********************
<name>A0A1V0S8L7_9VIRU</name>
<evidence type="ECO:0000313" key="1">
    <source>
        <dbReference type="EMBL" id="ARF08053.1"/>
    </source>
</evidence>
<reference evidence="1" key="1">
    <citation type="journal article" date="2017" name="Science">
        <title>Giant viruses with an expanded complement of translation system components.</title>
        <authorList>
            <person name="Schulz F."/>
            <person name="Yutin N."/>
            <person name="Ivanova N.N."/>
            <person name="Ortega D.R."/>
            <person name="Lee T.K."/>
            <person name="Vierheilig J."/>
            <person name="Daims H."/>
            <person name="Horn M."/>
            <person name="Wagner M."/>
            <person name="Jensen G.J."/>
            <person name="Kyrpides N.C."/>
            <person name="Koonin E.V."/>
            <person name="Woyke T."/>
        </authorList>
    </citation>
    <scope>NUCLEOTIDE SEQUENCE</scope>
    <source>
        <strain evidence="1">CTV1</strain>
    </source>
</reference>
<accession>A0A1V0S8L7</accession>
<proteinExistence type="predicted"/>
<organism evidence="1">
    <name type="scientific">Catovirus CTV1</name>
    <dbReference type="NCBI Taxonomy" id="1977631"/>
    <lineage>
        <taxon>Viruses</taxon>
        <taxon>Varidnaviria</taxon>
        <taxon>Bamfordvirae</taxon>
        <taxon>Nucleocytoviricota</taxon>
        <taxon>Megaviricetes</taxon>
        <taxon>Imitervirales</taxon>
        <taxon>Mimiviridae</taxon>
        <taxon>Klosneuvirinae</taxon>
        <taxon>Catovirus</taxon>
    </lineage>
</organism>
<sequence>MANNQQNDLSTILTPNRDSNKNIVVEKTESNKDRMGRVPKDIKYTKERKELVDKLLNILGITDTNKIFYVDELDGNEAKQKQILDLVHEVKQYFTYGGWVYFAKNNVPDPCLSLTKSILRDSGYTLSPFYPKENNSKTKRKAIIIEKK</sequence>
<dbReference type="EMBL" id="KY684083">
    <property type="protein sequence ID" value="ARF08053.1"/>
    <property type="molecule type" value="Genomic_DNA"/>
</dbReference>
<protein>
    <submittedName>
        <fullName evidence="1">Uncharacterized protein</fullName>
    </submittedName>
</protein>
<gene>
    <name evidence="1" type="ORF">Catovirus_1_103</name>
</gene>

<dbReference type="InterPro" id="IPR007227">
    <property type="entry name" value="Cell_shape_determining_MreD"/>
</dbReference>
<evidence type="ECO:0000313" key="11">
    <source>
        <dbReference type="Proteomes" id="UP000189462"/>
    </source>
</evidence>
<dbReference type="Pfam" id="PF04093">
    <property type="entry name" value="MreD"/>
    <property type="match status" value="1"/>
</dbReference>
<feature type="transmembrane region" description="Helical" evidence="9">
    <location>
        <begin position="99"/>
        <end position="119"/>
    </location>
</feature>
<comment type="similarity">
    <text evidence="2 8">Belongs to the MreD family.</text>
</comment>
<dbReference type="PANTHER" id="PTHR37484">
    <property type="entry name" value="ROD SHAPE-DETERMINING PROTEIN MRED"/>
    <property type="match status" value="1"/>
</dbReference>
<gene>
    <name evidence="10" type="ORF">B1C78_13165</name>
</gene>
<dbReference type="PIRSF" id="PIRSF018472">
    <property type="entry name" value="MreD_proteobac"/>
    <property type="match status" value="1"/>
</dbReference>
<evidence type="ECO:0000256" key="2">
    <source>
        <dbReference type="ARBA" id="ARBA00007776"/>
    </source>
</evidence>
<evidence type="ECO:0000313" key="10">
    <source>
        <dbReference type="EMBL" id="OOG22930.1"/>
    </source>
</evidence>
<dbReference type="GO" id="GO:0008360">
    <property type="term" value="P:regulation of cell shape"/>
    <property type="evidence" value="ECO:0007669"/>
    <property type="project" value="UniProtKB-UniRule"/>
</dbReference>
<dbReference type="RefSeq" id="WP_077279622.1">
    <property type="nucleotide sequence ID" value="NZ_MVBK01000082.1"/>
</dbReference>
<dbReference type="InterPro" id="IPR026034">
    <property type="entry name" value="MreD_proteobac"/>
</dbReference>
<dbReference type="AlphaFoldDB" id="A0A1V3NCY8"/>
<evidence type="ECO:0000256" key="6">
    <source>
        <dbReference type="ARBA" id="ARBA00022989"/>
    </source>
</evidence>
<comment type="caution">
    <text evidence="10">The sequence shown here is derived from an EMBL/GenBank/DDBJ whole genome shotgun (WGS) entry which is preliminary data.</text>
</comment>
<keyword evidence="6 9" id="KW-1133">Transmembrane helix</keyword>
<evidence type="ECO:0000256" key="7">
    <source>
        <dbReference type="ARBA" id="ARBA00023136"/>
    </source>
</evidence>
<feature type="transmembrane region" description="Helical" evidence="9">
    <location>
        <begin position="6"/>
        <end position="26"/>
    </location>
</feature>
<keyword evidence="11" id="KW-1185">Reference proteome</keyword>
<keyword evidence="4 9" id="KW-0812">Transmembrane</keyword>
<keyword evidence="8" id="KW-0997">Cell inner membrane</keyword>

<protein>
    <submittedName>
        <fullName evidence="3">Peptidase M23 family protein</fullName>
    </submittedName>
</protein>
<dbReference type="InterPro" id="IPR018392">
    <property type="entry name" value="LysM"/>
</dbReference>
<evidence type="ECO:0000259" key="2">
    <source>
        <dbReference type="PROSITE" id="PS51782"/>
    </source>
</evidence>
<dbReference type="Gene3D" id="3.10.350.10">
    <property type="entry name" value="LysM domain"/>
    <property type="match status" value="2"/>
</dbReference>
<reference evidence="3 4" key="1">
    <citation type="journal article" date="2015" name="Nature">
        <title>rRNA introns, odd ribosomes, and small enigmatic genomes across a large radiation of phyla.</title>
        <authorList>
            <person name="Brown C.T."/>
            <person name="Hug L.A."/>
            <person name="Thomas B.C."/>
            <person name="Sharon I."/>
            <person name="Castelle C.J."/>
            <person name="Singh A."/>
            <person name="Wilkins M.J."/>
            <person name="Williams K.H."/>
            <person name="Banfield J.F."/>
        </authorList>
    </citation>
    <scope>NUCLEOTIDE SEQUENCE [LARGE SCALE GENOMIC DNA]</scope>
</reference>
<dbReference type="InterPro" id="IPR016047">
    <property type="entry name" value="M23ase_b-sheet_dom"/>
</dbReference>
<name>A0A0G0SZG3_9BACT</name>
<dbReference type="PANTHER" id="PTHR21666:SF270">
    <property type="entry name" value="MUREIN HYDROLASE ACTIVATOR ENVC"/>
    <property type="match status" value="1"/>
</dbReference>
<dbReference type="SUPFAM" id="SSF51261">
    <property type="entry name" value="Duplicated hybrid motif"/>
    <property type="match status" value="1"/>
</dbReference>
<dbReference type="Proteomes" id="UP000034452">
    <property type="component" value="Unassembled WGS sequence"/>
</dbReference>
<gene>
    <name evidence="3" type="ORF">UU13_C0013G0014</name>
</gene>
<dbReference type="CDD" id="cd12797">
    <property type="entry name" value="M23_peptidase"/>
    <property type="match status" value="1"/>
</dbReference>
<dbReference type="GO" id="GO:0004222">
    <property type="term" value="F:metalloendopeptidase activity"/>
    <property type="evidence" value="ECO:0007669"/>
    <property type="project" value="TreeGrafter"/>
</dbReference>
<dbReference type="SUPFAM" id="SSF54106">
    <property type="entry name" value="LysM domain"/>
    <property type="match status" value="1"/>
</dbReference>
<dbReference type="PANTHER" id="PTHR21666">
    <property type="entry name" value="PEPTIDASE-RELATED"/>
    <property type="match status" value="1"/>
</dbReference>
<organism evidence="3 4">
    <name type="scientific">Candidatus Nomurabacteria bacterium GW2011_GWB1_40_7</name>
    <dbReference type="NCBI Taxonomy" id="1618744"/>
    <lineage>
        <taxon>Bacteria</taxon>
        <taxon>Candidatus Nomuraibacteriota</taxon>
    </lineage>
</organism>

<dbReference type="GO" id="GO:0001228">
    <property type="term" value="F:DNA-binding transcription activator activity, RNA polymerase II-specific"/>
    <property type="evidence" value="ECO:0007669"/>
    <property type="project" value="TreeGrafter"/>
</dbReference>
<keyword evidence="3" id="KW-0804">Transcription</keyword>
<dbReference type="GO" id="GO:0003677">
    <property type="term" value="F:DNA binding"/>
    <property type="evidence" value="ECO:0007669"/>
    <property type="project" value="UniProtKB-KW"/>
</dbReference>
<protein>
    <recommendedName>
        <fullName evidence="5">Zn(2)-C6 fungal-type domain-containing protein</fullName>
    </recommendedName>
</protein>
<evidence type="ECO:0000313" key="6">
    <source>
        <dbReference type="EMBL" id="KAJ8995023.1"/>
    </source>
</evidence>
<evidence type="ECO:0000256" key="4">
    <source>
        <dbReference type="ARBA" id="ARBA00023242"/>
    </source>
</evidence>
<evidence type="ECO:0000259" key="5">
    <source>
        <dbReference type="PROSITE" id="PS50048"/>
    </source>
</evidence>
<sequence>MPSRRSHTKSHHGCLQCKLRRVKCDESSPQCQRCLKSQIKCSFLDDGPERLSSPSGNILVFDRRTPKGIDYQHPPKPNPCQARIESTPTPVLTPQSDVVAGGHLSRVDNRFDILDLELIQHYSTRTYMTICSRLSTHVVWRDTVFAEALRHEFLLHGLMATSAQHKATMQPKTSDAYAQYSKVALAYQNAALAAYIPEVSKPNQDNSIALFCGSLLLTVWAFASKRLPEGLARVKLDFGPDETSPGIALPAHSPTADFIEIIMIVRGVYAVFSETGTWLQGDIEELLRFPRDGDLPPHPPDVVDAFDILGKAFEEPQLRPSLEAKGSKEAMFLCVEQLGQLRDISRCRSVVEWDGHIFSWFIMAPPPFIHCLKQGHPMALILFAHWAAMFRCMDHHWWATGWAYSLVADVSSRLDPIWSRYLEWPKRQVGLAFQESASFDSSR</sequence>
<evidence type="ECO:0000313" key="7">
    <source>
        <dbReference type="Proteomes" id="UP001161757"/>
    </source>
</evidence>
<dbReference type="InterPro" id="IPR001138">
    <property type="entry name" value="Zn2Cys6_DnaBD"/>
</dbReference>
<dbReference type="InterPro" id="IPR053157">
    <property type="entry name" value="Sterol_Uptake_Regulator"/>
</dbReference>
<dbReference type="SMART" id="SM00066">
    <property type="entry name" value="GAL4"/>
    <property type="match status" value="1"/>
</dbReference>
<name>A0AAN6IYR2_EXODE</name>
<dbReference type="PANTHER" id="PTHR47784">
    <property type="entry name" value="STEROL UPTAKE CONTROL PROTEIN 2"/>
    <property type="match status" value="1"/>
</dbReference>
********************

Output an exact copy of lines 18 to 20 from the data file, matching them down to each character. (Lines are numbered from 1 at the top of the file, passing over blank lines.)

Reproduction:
            <person name="Horn M."/>
            <person name="Wagner M."/>
            <person name="Jensen G.J."/>